Bio-Speleology and Possible Trophic Networks in Sri Lankan Caves
Caves are characterized by a combination of darkness, relatively stable temperature, humidity and limited supply of nutrients hence considered as an extreme environment where there is no photosynthetic plants grow. Caves receive energy allochthonously via animals (bats, rats, birds, and crickets), root exudates, and water flow and windborne input; such inputs supports many detrititvores, scavangers, and a rich predator guild. A great range of cave types, karst and karst-like features occur in Sri Lanka in a range of host rocks. Although rich with folklore, believes, legends and myths speleology is not a celebrity among scientific disciplines in Sri Lanka. Somehow cave studies are a frontier in scientific explorations around the world, hence, this attempt was made to understand the ecological role of several Sri Lankan caves in relation to the agriculture production. We have studied 18 dark caves in Sri Lanka since 2008 and documented the fauna in the aphotic zones. Based on feeding habits of the fauna, a generalized food chain and a food web were designed. The cave fauna belong to detritivores (bacteria, fungi, annelids, nematodes, insects, millipedes) and carnivores (spiders). Michrochiropteran bats are the main source of organic matter into the caves. The contribution of agriculture for the GDP for the year 2013 was 12.8% and this production is atleast partially contributed by bats by pollinating crops and surpressing insects pests. Studying these trophic links may help improve agriculture production as well as the cave ecosystems and bats.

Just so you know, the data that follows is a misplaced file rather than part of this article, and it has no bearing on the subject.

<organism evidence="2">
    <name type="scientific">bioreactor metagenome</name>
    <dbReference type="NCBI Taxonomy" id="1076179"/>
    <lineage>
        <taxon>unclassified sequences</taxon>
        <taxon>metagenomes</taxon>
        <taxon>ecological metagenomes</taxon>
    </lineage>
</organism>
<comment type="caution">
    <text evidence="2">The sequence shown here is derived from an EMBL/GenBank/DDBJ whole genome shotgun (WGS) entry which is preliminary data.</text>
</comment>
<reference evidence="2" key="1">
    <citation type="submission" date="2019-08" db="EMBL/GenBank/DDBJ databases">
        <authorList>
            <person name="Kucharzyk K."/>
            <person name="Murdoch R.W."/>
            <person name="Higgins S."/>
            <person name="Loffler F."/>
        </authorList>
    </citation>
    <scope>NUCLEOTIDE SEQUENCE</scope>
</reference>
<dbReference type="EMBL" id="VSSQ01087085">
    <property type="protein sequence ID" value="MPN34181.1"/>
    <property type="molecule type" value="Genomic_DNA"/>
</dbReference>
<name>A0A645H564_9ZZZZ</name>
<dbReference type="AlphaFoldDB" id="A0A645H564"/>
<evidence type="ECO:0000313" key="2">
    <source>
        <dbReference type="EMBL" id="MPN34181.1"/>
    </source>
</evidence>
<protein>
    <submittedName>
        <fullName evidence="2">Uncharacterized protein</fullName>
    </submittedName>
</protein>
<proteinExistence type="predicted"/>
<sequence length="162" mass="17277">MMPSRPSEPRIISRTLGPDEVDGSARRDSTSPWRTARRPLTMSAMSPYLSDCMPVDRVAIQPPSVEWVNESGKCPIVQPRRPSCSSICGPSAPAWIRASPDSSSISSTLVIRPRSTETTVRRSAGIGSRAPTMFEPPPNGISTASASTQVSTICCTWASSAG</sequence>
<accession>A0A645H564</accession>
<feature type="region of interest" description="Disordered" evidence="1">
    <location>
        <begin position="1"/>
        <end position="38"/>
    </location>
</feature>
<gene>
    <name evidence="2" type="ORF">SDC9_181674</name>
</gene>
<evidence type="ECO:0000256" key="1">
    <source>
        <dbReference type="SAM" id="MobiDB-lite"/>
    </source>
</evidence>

Keywords: Michrochiropteran bats, Speleology, Sri Lanka
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Proceedings of International Forestry and Environment Symposium, Sri Lanka. Published by Department of Forestry and Environmental Science, University of Sri Jayewardenepura